Wednesday, September 17, 2014

"Rappaccini's Daughter" by Nathaniel Hawthorne

Deal Me In Lite, R.I.P. Edition, Week 3: "Rappaccini's Daughter" by Nathaniel Hawthorne (Story 3 of 13)

For week 3 of the R.I.P. version of Deal Me In Lite, I drew the 10 of spades, which led me to the classic "Rappaccini's Daughter" by Nathaniel Hawthorne.  Although I have no doubt this story is widely available online, I read it out of The Arbor House Treasury of Horror and the Supernatural, an anthology I have owned for many years and which has always served me well at this time of year.


I have read this story before -- I think maybe in high school or college -- but I didn't remember it at all, so I thought it was a worthy choice for my R.I.P. short story list.  Plus, there seemed to be a chance at some synchronicity since I am also reading my way through The House of the Seven Gables as part of the Castle Macabre readalong.  I have never had so much Hawthorne in my diet (ha) and I'll say one thing about him: good old Nathaniel never used one word when he could use ten.  But in spite of all his verbosity, the man can tell a story.  By the way, did you know that the villainess Poison Ivy from the Batman comics is based in part on this story?  It's true (according to Google!).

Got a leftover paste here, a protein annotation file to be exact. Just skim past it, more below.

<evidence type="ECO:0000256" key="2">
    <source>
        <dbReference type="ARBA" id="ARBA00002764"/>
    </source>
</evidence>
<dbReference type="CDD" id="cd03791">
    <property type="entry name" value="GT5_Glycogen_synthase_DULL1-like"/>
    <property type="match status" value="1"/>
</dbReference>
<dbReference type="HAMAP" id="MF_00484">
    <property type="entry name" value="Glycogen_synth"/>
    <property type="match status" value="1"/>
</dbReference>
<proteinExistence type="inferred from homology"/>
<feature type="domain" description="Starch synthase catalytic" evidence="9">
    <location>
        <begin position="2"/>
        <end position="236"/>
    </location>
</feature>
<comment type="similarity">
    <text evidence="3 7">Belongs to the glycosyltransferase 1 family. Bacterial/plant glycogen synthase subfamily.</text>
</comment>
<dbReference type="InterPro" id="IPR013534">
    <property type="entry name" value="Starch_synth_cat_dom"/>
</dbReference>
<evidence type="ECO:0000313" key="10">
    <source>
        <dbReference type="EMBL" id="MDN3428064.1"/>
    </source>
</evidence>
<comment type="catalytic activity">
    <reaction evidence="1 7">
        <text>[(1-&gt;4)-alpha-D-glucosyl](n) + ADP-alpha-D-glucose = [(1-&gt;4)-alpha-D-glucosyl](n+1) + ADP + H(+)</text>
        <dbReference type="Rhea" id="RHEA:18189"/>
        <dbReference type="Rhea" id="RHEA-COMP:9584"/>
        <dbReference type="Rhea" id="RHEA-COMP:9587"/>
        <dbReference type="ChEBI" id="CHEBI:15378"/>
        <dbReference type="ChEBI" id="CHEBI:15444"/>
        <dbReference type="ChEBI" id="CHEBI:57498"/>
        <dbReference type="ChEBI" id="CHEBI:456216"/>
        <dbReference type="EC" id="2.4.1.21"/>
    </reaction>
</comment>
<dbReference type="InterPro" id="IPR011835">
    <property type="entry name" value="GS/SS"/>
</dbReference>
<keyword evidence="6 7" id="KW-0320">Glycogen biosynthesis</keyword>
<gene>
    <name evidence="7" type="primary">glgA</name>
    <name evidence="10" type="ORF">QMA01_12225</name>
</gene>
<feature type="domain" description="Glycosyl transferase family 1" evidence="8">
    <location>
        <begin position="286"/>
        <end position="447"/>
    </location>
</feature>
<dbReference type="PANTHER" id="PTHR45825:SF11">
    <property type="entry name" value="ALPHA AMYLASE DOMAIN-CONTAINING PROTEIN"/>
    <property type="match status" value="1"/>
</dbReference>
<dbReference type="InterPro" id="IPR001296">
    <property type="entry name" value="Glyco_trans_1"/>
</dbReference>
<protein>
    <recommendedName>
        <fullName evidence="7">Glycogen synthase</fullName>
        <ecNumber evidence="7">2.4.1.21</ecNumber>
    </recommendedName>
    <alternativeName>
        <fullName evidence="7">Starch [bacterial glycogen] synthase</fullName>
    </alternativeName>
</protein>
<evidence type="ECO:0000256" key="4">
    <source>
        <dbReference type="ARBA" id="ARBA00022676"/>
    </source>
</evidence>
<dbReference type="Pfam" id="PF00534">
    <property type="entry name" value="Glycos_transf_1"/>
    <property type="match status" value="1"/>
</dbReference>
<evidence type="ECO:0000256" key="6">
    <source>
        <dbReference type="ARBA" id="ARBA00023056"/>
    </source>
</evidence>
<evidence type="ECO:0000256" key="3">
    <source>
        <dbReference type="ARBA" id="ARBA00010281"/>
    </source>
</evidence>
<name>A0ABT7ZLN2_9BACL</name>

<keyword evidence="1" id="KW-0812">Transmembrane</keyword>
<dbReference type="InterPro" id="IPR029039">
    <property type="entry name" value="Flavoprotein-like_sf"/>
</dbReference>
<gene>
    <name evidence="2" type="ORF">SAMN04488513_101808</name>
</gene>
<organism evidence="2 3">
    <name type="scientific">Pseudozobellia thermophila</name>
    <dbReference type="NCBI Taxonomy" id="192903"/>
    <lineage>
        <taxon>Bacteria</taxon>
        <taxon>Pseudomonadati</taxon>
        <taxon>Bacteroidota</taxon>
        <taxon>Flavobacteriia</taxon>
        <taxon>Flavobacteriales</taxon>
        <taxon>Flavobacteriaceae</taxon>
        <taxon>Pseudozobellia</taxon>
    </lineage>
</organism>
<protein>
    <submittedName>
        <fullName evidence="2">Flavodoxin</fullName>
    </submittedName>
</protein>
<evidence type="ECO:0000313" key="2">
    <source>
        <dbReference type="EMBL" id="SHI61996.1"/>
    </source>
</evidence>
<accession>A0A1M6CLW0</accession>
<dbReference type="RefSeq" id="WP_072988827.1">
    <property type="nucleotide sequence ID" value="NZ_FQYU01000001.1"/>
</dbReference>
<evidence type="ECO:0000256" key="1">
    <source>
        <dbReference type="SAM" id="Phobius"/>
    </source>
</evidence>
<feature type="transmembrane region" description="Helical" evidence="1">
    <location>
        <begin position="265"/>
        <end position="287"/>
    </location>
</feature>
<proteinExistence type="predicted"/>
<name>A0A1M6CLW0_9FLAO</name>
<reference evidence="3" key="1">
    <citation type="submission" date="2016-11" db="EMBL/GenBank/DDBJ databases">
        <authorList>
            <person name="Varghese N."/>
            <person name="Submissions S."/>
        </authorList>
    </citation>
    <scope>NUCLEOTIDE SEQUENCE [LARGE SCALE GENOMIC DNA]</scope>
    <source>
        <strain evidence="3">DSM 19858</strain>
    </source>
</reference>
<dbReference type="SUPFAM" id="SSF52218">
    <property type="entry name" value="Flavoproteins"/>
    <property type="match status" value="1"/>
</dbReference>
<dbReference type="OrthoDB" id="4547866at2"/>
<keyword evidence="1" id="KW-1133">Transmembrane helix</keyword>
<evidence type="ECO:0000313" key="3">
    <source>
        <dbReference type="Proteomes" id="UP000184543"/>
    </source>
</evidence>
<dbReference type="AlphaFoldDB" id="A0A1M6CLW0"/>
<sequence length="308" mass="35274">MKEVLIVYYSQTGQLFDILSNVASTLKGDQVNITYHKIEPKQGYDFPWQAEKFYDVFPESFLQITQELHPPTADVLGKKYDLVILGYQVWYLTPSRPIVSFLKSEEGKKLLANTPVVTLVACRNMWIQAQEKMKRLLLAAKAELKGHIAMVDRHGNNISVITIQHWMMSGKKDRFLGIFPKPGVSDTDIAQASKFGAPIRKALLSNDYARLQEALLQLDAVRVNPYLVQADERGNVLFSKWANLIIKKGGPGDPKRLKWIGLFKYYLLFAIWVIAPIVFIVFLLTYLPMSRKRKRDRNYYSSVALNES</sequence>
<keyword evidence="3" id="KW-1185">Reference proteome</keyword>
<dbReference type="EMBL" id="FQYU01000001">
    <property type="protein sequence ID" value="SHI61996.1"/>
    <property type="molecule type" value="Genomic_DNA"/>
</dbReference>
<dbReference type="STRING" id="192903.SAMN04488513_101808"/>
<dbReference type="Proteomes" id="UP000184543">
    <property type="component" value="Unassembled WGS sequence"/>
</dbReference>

The story opens as a young student, Giovanni Guasconti, procures lodgings for himself in Padua.  His window overlooks a beautiful garden which he later learns is owned and tended by a certain Dr. Rappaccini.  Not only does Rappaccini own this beautiful garden, he also has a beautiful daughter named Beatrice.  Once Giovanni sees her, it's love at first sight, of course.  However, there's something not quite right about the garden or Beatrice.  The flowers and plants in the garden look strange to Giovanni, and he eventually learns that they are the products of Dr. Rappaccini's unusual experiments, as is Beatrice herself.  Giovanni sees some things in the garden that alarm him (I'm not going to spoil it for anyone who has not read this story), but like the proverbial moth and flame, he cannot stay away from his window and eventually makes his way into the garden and into Beatrice's heart, with tragic consequences.

Although this is one of the classic short stories, it's not particularly scary.  Creepy and suspenseful, maybe, but not scary.  However, it's only the middle of September, so there's still plenty of time to fire up the big guns of horror and the things that go bump in the night.

1 comment:

  1. I've really gotten to appreciate Nathaniel Hawthorne. I never realized that some of his stories can be just as scary and suspenseful as Edgar Allan Poe's.